Stephen K Amos - NZICF 201410.  Stephen K Amos

Stephen is an accomplished veteran in the industry and if you haven’t already seen him, you should!  He is extremely good at what he does, garnering laughs effortlessly with his feel-good style of comedy.

Here is my review of last year’s show.

Stephen is at the Rangatira at Q on 25 & 26 April and from 29 April to 3 May before doing one show at The Opera House in Wellington on 4 May.  For more details and to book tickets, click here.

Other Recommendations!

While I have not had the pleasure of seeing him do a solo show I would also totally recommend Stuart Goldsmith.  I saw him at last year’s Comedy All Stars where he was compère and in the brief times he came on stage, he delivered some really good material.  I also got to see him host his critically acclaimed comedy podcast at the Edinburgh Fringe which was excellent – here’s my review.

If you want more bang for your buck, you can’t go wrong with ensemble shows as they are like the ideal comedic tasting platter!  I would definitely recommend the Comedy Gala; it is quite pricey but well worth it and will get you pumped for the coming weeks of laughs.  There is also the 5 Star Comedy Preview, the Comedy All Stars (this year there are two – #1 and #2) and The Big Show (in the CBD and at the BMC).

For something a little different, Le Comique is a fun variety comedy show that is a great option if you have more eclectic taste.  And finally, for that last comedy festival fix, Last Laughs is a fantastic way to end the festival on a high.

So there you go, my fellow Kiwis – my humble recommendations based on what I have gone to see and enjoyed.  Now get booking and get excited for (in my opinion) one of the best few weeks in New Zealand’s live entertainment calendar!

Advertisements

NZICF 2013: The Boy With Tape On His Face – More Tape

The Boy With Tape On His Face Both a national treasure and household name in the UK comedy scene, The Boy With Tape On His Face needs no introduction.  After a successful Edinburgh Fringe season where he garnered a staggering eleven five star reviews and won the esteemed Fosters Panel Prize, followed by a twenty-two show run at London’s West End, The Boy is back home with an encore season of More Tape.

The Boy proves that you do not need words to put on a stomping good show.  More Tape is an hour of silent fun backed by a killer soundtrack and is a fabulous mix of magic, vaudeville, puppetry and loads of props!  We are taken in to the world of The Boy where oven mitts sing (my personal favorite!), a game of golf is only a hairdryer away and a measuring tape can provide endless fun possibilities.

Audience interaction is an integral part of the show – you are forewarned this at the very start and advised that you should just play along.  Many people get nervous at comedy gigs (especially if you are seated in the front) for fear of being picked on but this show is one of very few where you hope to be chosen as you want to be a part of the adventure.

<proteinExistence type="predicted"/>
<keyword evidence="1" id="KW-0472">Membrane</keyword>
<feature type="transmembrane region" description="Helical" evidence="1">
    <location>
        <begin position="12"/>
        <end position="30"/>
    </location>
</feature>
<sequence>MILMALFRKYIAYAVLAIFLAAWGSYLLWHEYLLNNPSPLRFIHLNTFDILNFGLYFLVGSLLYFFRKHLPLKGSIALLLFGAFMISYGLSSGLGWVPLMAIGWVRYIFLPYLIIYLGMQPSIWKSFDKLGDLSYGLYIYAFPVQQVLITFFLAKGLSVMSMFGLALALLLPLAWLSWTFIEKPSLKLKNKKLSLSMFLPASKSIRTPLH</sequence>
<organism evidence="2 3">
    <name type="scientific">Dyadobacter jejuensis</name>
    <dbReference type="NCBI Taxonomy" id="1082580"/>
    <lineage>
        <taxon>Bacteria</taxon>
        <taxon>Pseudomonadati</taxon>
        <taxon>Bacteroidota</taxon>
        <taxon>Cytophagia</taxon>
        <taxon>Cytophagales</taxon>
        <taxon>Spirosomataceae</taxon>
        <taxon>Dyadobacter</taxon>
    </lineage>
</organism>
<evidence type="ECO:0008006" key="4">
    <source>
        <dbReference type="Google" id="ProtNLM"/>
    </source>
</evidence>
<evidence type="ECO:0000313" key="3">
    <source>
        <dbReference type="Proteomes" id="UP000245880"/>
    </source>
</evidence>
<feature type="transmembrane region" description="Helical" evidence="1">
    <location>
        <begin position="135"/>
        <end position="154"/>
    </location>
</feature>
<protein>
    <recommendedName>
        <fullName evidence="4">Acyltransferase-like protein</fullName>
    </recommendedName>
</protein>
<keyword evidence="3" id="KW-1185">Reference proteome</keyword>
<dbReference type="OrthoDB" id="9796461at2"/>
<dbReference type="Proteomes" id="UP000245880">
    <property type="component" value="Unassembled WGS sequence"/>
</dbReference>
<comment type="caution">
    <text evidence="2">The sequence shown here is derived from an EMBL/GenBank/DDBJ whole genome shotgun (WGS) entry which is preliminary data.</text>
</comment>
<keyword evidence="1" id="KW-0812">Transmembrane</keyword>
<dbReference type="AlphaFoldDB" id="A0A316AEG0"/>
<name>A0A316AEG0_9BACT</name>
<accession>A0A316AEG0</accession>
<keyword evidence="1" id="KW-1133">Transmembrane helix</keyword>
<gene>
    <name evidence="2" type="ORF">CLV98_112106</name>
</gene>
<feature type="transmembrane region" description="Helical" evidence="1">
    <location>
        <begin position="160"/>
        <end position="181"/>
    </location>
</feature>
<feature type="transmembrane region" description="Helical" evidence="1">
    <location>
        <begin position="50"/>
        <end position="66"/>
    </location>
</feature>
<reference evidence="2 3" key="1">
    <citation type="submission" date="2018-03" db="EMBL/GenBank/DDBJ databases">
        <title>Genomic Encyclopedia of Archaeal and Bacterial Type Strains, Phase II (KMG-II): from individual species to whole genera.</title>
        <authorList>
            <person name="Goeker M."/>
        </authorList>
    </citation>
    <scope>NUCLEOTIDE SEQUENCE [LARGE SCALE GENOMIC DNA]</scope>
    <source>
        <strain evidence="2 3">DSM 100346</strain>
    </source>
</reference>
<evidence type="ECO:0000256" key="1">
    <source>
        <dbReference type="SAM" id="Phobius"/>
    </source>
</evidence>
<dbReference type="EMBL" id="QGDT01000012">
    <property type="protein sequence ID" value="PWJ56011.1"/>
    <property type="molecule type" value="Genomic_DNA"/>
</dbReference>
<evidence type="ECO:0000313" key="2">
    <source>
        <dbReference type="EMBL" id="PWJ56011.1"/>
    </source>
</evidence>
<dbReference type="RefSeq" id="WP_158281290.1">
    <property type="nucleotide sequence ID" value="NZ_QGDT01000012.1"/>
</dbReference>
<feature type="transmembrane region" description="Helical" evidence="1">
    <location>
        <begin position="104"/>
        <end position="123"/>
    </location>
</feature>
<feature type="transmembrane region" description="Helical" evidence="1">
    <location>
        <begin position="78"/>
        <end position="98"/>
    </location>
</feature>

Sam Wills, the talented man behind this endearing silent character is an absolute master at his craft.  The show is clever, innovative and well structured – every gag is imaginative and perfectly placed with great comedic value.  Sam sets each one up brilliantly and demonstrates effortlessly that actions speak louder than words, using animated gestures and that signature wide-eyed expression to tell his story.

More Tape is exceedingly fun, wonderfully whimsical and absolutely hysterical – a truly magical experience.  If you haven’t yet seen this extremely entertaining show, put simply you need to.  Your inner child will thank you for it.

The Whimsical Banana rates More Tape: 5/5 bananas!

The Boy With Tape On His Face is performing at Rangatira at Q until Saturday May 18th.  This is your last chance to catch this multi-award winning show so don’ t miss out and get in quick as the season will sell out!  Click here for tickets.

UPDATE: Due to popular demand, The Boy has added an extra show at 5pm on May 18th!

NZICF 2013: Idiots of Ants – Model Citizens

Idiots Of Ants

If you’re looking to venture beyond the regular stand up routines and experience some alternative comedy at this year’s festival, I have three words for you: Idiots of Ants.  Their show is a riotous and action-packed hour of fast-paced sketch comedy and the best part is we get to be a part of the fun too!

Model Citizens is a mad barrage of hilarious short stories presented by Andrew Spiers, Elliott Tiney, Benjamin Wilson and James Wrighton, who are the talented foursome that make up Idiots of Ants.  As soon as the show kicks off the Fourth Wall is torn down with the first short story – a prospective flatmate who loves the place except for the fact that the flat comes with an audience.

The rest of the show carries on in this comedic vein.  Each skit is excellently written, masterfully crafted and superbly performed.  There are musical magazines, conversations at gunpoint and a casual game of toss-the-baby – and of course an expected encore of the comical “hens night gone wrong” skit which they performed at the Comedy Gala.  The boys are skilled performers and have great command of the stage, transitioning between each skit quickly and seamlessly.